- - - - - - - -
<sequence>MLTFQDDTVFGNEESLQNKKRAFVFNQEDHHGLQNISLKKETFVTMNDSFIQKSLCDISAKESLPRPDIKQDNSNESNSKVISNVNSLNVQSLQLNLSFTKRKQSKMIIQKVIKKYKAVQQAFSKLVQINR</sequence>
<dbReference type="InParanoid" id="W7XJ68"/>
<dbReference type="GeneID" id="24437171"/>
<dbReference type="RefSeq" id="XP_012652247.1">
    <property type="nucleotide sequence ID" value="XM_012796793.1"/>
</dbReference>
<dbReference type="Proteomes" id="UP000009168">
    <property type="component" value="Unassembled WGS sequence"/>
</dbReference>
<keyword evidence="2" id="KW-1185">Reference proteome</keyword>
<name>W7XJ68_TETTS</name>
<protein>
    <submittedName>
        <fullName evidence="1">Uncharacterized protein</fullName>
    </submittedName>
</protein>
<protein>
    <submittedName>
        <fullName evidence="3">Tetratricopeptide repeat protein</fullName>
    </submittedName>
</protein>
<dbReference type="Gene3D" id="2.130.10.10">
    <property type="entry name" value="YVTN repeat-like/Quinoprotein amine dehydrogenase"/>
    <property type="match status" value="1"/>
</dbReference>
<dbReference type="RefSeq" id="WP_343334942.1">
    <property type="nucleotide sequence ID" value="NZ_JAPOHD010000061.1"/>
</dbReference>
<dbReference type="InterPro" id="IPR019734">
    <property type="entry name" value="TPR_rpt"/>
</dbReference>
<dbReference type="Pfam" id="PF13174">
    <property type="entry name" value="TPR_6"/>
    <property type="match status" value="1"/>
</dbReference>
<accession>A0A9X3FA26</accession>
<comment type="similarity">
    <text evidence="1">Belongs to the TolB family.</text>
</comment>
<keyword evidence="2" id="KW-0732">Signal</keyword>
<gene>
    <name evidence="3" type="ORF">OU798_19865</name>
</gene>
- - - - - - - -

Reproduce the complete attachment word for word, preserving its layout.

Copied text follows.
<sequence>MLTFQDDTVFGNEESLQNKKRAFVFNQEDHHGLQNISLKKETFVTMNDSFIQKSLCDISAKESLPRPDIKQDNSNESNSKVISNVNSLNVQSLQLNLSFTKRKQSKMIIQKVIKKYKAVQQAFSKLVQINR</sequence>
<dbReference type="InParanoid" id="W7XJ68"/>
<dbReference type="GeneID" id="24437171"/>
<dbReference type="RefSeq" id="XP_012652247.1">
    <property type="nucleotide sequence ID" value="XM_012796793.1"/>
</dbReference>
<dbReference type="Proteomes" id="UP000009168">
    <property type="component" value="Unassembled WGS sequence"/>
</dbReference>
<keyword evidence="2" id="KW-1185">Reference proteome</keyword>
<name>W7XJ68_TETTS</name>
<protein>
    <submittedName>
        <fullName evidence="1">Uncharacterized protein</fullName>
    </submittedName>
</protein>
<protein>
    <submittedName>
        <fullName evidence="3">Tetratricopeptide repeat protein</fullName>
    </submittedName>
</protein>
<dbReference type="Gene3D" id="2.130.10.10">
    <property type="entry name" value="YVTN repeat-like/Quinoprotein amine dehydrogenase"/>
    <property type="match status" value="1"/>
</dbReference>
<dbReference type="RefSeq" id="WP_343334942.1">
    <property type="nucleotide sequence ID" value="NZ_JAPOHD010000061.1"/>
</dbReference>
<dbReference type="InterPro" id="IPR019734">
    <property type="entry name" value="TPR_rpt"/>
</dbReference>
<dbReference type="Pfam" id="PF13174">
    <property type="entry name" value="TPR_6"/>
    <property type="match status" value="1"/>
</dbReference>
<accession>A0A9X3FA26</accession>
<comment type="similarity">
    <text evidence="1">Belongs to the TolB family.</text>
</comment>
<keyword evidence="2" id="KW-0732">Signal</keyword>
<gene>
    <name evidence="3" type="ORF">OU798_19865</name>
</gene>